Such a horizontal plane may be obtained by pouring a quantity of oil, tar, treacle, or other fluid and viscous substance, into a shallow vessel ; and to prevent the wind giving a tremulous motion to its surface, a piece of thin gauze, muslin, or plate-glass, whose surface is perfectly plane and parallel, may be placed over it when used for observation.

An artificial horizon sometimes consists of a plane mirror, fixed in a brass frame, standing upon three adjusting screws, by which its surface may be made horizontal with the assistance of a spirit-level placed on its surface in various positions ; observing that the screws be turned until the air-bubble always rests in the middle of the tube. The under surface of the plate of glass is sometimes unpolished and blackened, so that the image of the sun can only be reflected from the upper surface, which would be carefully polished, and be a perfect plane; by this means the errors that might arise from a defect of parallelism in the two surfaces are avoided.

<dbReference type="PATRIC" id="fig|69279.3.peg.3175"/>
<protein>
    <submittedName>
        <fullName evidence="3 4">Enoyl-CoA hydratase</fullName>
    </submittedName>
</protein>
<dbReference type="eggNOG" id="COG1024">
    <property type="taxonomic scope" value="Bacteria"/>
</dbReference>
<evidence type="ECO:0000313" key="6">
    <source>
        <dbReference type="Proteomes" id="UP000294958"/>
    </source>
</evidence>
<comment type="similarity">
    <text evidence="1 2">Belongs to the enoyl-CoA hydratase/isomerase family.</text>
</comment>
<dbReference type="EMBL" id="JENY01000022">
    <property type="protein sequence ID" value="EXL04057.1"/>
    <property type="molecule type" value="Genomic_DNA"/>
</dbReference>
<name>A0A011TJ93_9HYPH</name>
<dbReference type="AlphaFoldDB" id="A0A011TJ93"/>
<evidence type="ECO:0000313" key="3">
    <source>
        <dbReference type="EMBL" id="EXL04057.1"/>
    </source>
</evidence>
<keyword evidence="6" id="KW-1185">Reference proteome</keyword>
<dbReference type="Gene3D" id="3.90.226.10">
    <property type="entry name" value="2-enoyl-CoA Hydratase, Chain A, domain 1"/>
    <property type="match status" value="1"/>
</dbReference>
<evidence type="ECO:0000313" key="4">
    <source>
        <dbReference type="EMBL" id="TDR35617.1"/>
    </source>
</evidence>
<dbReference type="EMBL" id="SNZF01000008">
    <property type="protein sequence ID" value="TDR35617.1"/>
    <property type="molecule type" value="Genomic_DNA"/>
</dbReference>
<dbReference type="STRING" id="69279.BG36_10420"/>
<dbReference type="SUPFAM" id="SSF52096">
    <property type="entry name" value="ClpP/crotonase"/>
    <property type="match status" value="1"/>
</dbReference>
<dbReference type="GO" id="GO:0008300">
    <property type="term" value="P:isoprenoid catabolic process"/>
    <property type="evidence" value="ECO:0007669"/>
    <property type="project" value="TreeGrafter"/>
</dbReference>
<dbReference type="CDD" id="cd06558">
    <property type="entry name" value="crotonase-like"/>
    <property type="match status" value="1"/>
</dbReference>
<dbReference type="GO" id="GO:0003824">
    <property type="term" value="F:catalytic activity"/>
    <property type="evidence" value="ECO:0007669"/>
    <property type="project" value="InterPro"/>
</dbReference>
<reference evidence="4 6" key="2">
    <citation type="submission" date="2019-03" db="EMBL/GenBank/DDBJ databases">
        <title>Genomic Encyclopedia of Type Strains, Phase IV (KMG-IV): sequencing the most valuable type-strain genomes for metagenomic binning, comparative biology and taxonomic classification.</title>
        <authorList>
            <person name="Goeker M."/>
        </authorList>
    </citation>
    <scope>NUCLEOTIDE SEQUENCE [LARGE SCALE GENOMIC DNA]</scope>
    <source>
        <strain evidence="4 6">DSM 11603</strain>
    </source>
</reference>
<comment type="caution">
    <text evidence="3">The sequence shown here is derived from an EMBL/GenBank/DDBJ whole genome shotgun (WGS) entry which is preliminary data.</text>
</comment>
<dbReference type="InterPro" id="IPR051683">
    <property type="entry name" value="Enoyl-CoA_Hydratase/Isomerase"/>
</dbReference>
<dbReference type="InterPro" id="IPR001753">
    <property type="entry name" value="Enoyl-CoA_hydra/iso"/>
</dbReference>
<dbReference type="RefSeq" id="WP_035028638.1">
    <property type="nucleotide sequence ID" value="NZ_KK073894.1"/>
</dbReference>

But the best and most approved kind of artificial horizon is that produced by quicksilver, which being poured into a small shallow trough will always preserve an exact horizontal plane at its surface : over this is placed a roof to protect the quicksilver from the action of the wind; in the roof are fixed two plates of glass, the two sides of each being ground perfectly plane and parallel. These are usually packed in a mahogany box, with a vessel containing a quantity of quicksilver, ready for use when wanted.